Frame spacers

Beekeeping & Apiculture Forum

Help Support Beekeeping & Apiculture Forum:

This site may earn a commission from merchant affiliate links, including eBay, Amazon, and others.

Vanterrier

House Bee From SW Northumberland
BeeKeeping Supporter
Joined
May 15, 2022
Messages
217
Reaction score
202
Location
S.W. Northumberland
Hive Type
National
Number of Hives
1
Could someone outline the optimum use for each width of the plastic frame spacers please. I inherited lots of both and used the 35mm on my bb last year. Just wondering if the wider ones are for supers to get deeper comb/honey or if I'm missing a trick.
K ;)
 
personally I would put them all in the recycling and use Hoffmans in the brood and castellations in the supers - or even castellations in both.
I ripped out all the knuckle busting castellations years ago. My knuckles continue to thank me year after year.
 
Could someone outline the optimum use for each width of the plastic frame spacers please. I inherited lots of both and used the 35mm on my bb last year. Just wondering if the wider ones are for supers to get deeper comb/honey or if I'm missing a trick.
K ;)
The wide ones are for supers. The idea is you start foundation off with the narrow spacers and once the bees have built the comb out and started to fill it you change over to the wide spacers. This means removing some of the end frames. You get more honey for less cappings and once drawn out to the wide spacing are right for next year's crop. I have used them but they are frowned on on this site and just collect rude comments. If you are happy to use them that is fine. The problem with the wide spacing is that they don't sit easily in a tangential spinner and they are difficult to remove the cappings nicely and easily. Horses for courses.
 
as long as you don't buy the cheap flimsy ones that certain suppliers sell
Yes - the really nasty ones are like rejected razor blade material .. vicious ! It doesn't seem to matter what you pay, some of the best ones I have were from Simon the Beekeeper and were really cheap - good thick and galvanised. I picked some up at full price on the back of an order from a well known beekeeping supplies and they were diabolical - went in the bin.
 
The wide ones are for supers. The idea is you start foundation off with the narrow spacers and once the bees have built the comb out and started to fill it you change over to the wide spacers. This means removing some of the end frames. You get more honey for less cappings and once drawn out to the wide spacing are right for next year's crop. I have used them but they are frowned on on this site and just collect rude comments. If you are happy to use them that is fine. The problem with the wide spacing is that they don't sit easily in a tangential spinner and they are difficult to remove the cappings nicely and easily. Horses for courses.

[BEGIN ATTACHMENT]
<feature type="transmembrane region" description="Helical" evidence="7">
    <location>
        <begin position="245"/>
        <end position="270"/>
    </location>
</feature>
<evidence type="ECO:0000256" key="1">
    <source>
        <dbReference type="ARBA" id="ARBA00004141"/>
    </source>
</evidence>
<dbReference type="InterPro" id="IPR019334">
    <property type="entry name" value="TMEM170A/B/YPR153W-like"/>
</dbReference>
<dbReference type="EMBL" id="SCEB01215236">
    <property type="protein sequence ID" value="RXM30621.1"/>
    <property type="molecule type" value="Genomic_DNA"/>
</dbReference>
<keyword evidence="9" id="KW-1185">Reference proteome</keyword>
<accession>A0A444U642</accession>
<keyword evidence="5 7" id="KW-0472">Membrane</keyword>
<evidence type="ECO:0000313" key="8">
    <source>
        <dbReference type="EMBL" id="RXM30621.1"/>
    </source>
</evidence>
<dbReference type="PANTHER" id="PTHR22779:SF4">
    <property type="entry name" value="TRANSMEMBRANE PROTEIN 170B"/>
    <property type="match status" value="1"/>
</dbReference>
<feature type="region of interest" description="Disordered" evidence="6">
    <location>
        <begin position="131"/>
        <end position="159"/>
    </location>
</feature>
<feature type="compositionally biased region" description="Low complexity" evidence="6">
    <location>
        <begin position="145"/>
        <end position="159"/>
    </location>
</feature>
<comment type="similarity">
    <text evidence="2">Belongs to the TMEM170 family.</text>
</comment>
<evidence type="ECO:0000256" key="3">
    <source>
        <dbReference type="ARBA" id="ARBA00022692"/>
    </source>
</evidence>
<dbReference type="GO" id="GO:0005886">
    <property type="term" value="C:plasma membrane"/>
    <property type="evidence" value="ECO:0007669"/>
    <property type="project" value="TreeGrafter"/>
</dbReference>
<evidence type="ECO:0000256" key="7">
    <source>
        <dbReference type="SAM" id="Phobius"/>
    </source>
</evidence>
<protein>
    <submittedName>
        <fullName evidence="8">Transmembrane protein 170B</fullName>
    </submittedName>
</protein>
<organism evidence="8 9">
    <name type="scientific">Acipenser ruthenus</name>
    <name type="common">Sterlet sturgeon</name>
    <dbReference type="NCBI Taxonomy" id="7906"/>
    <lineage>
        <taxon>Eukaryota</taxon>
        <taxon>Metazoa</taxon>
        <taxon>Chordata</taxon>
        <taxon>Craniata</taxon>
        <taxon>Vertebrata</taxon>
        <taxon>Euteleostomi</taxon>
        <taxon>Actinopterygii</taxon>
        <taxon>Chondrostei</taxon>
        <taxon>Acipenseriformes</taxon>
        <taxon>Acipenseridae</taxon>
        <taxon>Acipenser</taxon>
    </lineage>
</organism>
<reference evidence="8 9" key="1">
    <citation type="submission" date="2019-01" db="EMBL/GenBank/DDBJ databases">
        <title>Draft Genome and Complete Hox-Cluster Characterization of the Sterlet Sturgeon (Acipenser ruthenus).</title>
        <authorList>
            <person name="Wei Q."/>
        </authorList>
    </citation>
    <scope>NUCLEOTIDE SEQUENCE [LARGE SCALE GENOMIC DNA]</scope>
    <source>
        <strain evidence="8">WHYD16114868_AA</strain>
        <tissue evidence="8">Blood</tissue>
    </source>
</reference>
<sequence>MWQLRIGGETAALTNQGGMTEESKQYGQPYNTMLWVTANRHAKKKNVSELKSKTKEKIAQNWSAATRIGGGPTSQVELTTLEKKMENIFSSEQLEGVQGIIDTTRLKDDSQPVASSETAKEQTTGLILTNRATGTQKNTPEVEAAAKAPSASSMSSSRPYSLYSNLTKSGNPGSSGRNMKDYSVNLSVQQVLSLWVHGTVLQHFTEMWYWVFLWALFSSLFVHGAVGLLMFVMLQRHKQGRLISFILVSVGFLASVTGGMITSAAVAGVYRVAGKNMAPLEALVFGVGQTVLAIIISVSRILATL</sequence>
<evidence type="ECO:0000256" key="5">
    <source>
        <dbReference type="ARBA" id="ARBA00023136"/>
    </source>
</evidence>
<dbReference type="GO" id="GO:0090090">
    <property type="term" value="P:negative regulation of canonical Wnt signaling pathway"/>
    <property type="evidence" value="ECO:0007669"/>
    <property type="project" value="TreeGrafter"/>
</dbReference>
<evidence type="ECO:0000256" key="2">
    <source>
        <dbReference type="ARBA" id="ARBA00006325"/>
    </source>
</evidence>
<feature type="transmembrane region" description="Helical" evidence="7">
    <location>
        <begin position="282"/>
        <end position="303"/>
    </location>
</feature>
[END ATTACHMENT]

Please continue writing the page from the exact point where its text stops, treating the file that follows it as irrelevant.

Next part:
Thanks for that comprehensive reply. I have just bought DN1 and SN1 frames in the sales so Hoffman are a future consideration, thanks.
I don't have a tangential spinner ( or any spinner yet) so that's OK for now.
I inherited most of my existing kit so I'm happy to use what I have for now but hear the hoffman/castellations recommendations.
Now at least, I know better what to do with what I have, and why there are so many more wides than narrows.
K ;)
 
and used the 35mm on my bb last year
They're actually not 35mm. The plastic ones are 37mm if you line them up the same way or 36.5mm if you alternate them. If you make your own 5 frame nucs that are exactly half a brood box width then the 37mm spacing fits nicer than Hoffman's 35mm.

Standard castellations are 38mm in this country. Usually 36mm I think in europe.
 
Took on a hive with plastic spacers. I use all Hoffman frames. Awkward to run the two together.
Thorne have stopped selling Hoffman convertor clips so I looked around the workshop and discovered these push pins, if pushed right in, give something close to the right spacing and can be mixed with Hoffman frames.

DSCF20231218-01-crop.jpg
 
I realise I don't fully understand these castellation thinggys. I've never seen them here.... Can someone please explain?
 
I realise I don't fully understand these castellation thinggys. I've never seen them here.... Can someone please explain?
they are fixed to the sides of your boxes, the lugs of the frames slot into the spaces in the castellations, this ensures the frames are evenly spaced apart - it also stops them moving about when moving the boxes.
 
Took on a hive with plastic spacers. I use all Hoffman frames. Awkward to run the two together.
Thorne have stopped selling Hoffman convertor clips so I looked around the workshop and discovered these push pins, if pushed right in, give something close to the right spacing and can be mixed with Hoffman frames.

View attachment 39302
For 12 mm spacing with dn/sn one can use upholsterers brass dome head tacks , they are approx. 6mm head height.
 
So do you use these to fatten out the comb in a honey super or do you use them everywhere? Is it only where you don't have normal width side bars?
I think when you speak of 'normal' width side bars you mean hoffmans which gives you double beespace between frames? over here our 'SN' frames give zero beespace so you need some kind of spacer regardless of how fat you want the combs
 
So do you use these to fatten out the comb in a honey super or do you use them everywhere? Is it only where you don't have normal width side bars?
As JBM has said it depends on which frames one uses.
Typically I use all Hoffman in BB's , though in supers all mine are spaced 10 or 11 frames for slightly fatter combs.
Over here both deep (DN) and shallow(SN) frames simply have a flat side bar edge and as mentioned gives no bee space, tradionally the finger cutting metal and the less harming plastic wid eand narrow spacers were used and still are by some who haven't moved on.
 

Latest posts

Back
Top